The distance between the nut and bridge on your guitar is called the scale. Scales can be different sizes for guitars, and the length of the scale can make playing notes more difficult, especially when it comes to bending. 

If your guitar has a longer scale, the strings need to be tighter. This is to keep the notes sharp despite the extra length. While guitars with longer necks may look cool, they can be a lot more difficult to bend. So, that may be why you are struggling to perfect the bending technique. 

Like we discussed above, string tension can make it more difficult to bend, but this isn’t something you can fix by making sure the guitar is properly tuned. Instead, you may need to tune down so that the strings are looser and easier to bend (Question: Why does the g string go out of tune?). You may need to also consider practicing on another guitar with a shorter scale to get used to how it feels to bend strings. 

Understanding how difficult a guitar may be to play the way you want is vital to know before you purchase it (Related article: How To Know if a Guitar Is Good). That’s why many musicians recommend playing the guitar before purchasing it. So, if you’re on the hunt for a new guitar, try it out first to ensure you can play it to the best of your ability. 

5. Your Bending Technique Is Incorrect

Sometimes it’s not the guitar strings that make them challenging to bend — it could be that you’re using the incorrect technique.

Part of using the correct technique for bending is balancing strength and mobility. For example, you can use more than one finger at a time to ensure that you have enough strength to move the string, but using more than one finger limits how far you can move the string. This is important to consider if you’re having trouble with bending because you may need to adjust your balance.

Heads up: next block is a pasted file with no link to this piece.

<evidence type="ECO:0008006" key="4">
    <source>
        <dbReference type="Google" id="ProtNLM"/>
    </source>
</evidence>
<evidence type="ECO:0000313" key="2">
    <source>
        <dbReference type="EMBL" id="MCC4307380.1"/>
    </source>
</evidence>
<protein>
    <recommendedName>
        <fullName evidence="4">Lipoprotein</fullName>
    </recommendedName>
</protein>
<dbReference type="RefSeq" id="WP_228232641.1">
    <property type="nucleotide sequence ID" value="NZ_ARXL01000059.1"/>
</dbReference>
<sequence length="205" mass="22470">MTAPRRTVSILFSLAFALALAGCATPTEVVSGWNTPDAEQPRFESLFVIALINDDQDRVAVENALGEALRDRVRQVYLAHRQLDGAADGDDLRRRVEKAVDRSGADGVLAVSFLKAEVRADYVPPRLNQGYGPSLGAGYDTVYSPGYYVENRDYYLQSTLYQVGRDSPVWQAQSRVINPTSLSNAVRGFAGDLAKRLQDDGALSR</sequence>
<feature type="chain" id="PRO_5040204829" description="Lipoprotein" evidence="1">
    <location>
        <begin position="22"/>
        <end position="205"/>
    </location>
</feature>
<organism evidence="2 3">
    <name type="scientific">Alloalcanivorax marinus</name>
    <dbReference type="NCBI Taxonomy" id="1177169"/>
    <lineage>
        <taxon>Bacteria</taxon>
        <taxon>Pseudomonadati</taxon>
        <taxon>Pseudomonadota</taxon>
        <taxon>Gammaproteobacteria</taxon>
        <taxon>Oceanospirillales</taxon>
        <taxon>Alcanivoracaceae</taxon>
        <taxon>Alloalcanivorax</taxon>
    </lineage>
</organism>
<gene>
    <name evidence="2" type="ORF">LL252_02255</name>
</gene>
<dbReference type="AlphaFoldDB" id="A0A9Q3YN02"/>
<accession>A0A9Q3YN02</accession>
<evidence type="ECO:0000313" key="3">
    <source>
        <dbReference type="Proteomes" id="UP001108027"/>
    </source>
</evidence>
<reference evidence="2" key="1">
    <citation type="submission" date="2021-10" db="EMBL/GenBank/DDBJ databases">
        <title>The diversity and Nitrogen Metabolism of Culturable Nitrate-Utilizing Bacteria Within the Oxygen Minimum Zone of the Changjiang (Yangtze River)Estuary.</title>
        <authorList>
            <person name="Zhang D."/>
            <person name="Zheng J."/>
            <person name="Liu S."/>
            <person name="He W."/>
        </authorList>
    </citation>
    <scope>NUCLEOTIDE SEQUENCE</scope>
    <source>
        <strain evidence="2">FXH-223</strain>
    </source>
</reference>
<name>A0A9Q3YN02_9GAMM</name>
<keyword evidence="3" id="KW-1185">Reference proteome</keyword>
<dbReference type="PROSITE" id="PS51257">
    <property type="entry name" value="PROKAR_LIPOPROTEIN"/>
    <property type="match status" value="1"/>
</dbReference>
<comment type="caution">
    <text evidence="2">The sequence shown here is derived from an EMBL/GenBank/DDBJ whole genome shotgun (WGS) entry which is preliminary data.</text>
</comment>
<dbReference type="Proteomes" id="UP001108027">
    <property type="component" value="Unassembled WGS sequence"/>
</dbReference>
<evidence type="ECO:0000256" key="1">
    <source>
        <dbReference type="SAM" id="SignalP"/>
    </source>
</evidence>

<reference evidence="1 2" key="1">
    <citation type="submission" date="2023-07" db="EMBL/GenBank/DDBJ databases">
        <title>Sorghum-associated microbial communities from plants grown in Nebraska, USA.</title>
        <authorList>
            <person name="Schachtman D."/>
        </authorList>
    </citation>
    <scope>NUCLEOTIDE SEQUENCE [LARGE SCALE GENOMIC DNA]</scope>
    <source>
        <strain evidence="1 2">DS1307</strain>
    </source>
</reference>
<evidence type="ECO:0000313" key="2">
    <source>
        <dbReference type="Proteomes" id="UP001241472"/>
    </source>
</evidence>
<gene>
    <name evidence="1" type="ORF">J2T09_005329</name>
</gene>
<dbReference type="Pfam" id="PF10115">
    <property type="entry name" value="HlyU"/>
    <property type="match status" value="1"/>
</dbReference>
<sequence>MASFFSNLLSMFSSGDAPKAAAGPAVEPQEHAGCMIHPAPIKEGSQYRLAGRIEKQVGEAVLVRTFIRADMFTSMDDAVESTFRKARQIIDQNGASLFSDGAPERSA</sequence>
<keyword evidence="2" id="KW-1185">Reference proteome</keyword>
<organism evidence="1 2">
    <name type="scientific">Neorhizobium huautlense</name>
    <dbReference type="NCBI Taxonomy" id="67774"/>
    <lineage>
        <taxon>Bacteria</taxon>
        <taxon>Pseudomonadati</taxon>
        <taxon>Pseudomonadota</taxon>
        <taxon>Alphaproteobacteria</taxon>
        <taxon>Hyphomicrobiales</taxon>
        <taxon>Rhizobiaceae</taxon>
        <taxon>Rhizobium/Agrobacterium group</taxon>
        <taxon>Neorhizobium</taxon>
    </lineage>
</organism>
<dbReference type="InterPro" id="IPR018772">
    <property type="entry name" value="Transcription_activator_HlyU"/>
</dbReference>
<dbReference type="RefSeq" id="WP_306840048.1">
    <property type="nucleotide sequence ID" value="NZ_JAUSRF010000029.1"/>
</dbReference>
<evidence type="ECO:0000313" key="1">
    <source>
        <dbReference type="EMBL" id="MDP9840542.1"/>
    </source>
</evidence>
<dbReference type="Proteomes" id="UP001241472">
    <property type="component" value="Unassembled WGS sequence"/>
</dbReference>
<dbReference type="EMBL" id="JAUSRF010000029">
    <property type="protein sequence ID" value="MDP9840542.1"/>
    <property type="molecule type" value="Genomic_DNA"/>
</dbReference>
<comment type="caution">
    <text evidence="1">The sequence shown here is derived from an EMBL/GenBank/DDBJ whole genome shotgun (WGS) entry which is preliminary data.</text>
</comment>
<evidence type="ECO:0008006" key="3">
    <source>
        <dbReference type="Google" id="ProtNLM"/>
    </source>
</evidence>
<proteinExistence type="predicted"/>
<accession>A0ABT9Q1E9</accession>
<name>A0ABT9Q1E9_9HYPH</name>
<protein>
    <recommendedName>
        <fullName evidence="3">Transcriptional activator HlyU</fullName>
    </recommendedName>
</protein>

It’s important to know that your wrist plays a vital part in bending. Most of your strength when you bend should come from your wrist instead of relying on your fingers only. Proper bending should involve moving your arm so that your wrist has more leverage to move your fingers. Without using your wrist, you will struggle to bend strings. 

Thumb placement is another important factor for bending correctly. When bending, your thumb should be wrapped around the fretboard. This ensures that you are using your wrist and fingers correctly. The thumb will also give you a guide for how far to bend the string if you need to practice. 

It’s also important to know which strings should be bent in which way. The three lower strings should bend down toward the ground, while the three higher strings should go up toward the ceiling. This makes it easier on your fingers and more reasonable to bend the strings. Make sure you’re following this technique, especially if you’re having issues bending. 

Not only does using the wrong technique make it more difficult to bend guitar strings, but it can also make it more difficult for you to learn how to do it correctly. If you’re used to moving your fingers to bend rather than using your wrist, you’ll have to completely retrain yourself to no longer do it that way. 

There are full and half bends, and you should be able to do both of them. But if the technique is the issue you’re struggling with, then there’s nothing wrong with starting with a half bend. This only requires you to move the string one fret, as opposed to the full bend, which requires two. It’s going to be a lot harder to do a full bend right away. 

Use the half bend to get used to the process and understand how it’s supposed to feel and sound. Half bends are also a great way to build calluses on your fingers while still being able to complete the note. So, don’t be afraid to start small when learning how to bend, and don’t forget that there are many bending techniques you can master before a full bend. 

Eventually, learning the correct techniques will make it easier, but first, you have to retrain yourself and learn the process again correctly. Following the tips above will help you do it correctly, but understand that retraining yourself to bend correctly will mean stepping back in your ability. But once you learn the right way, you’ll be better than you were before.

If you want to find out what my recommended guitar gear is, then here is what I recommend on Amazon:

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David Sandy

Hey there! My name is David Sandy and I'm the founder of Sandy Music Lab. I've been playing guitar for several years now and created this site to be able to share and explore music with others.